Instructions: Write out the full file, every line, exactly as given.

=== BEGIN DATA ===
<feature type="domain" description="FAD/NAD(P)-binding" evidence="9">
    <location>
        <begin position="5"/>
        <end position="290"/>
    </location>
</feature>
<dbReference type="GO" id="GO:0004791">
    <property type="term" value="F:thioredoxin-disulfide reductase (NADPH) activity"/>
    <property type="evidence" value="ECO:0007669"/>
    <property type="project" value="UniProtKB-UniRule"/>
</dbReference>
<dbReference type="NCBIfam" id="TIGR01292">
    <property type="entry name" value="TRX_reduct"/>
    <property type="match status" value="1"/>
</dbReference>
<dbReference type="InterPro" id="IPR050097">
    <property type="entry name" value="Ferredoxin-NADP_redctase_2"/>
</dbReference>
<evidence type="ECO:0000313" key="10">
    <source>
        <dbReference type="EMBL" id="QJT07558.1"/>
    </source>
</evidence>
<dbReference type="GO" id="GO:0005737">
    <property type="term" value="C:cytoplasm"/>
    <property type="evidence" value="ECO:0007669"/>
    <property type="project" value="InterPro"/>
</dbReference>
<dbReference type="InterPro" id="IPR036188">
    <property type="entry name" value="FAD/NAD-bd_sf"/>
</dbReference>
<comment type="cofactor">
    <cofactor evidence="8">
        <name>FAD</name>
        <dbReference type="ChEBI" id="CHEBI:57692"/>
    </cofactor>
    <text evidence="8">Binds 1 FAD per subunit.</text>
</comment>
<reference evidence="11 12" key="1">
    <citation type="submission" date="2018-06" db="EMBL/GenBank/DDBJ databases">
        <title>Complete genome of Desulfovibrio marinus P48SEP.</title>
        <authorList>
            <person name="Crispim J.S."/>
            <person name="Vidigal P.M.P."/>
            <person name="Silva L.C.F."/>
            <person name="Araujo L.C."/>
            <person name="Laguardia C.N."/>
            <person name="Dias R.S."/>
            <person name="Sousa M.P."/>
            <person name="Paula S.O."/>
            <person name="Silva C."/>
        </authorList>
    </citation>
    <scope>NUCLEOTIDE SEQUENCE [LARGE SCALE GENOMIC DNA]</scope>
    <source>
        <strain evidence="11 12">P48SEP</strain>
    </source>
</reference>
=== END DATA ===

<feature type="domain" description="FAD/NAD(P)-binding" evidence="9">
    <location>
        <begin position="5"/>
        <end position="290"/>
    </location>
</feature>
<dbReference type="GO" id="GO:0004791">
    <property type="term" value="F:thioredoxin-disulfide reductase (NADPH) activity"/>
    <property type="evidence" value="ECO:0007669"/>
    <property type="project" value="UniProtKB-UniRule"/>
</dbReference>
<dbReference type="NCBIfam" id="TIGR01292">
    <property type="entry name" value="TRX_reduct"/>
    <property type="match status" value="1"/>
</dbReference>
<dbReference type="InterPro" id="IPR050097">
    <property type="entry name" value="Ferredoxin-NADP_redctase_2"/>
</dbReference>
<evidence type="ECO:0000313" key="10">
    <source>
        <dbReference type="EMBL" id="QJT07558.1"/>
    </source>
</evidence>
<dbReference type="GO" id="GO:0005737">
    <property type="term" value="C:cytoplasm"/>
    <property type="evidence" value="ECO:0007669"/>
    <property type="project" value="InterPro"/>
</dbReference>
<dbReference type="InterPro" id="IPR036188">
    <property type="entry name" value="FAD/NAD-bd_sf"/>
</dbReference>
<comment type="cofactor">
    <cofactor evidence="8">
        <name>FAD</name>
        <dbReference type="ChEBI" id="CHEBI:57692"/>
    </cofactor>
    <text evidence="8">Binds 1 FAD per subunit.</text>
</comment>
<reference evidence="11 12" key="1">
    <citation type="submission" date="2018-06" db="EMBL/GenBank/DDBJ databases">
        <title>Complete genome of Desulfovibrio marinus P48SEP.</title>
        <authorList>
            <person name="Crispim J.S."/>
            <person name="Vidigal P.M.P."/>
            <person name="Silva L.C.F."/>
            <person name="Araujo L.C."/>
            <person name="Laguardia C.N."/>
            <person name="Dias R.S."/>
            <person name="Sousa M.P."/>
            <person name="Paula S.O."/>
            <person name="Silva C."/>
        </authorList>
    </citation>
    <scope>NUCLEOTIDE SEQUENCE [LARGE SCALE GENOMIC DNA]</scope>
    <source>
        <strain evidence="11 12">P48SEP</strain>
    </source>
</reference>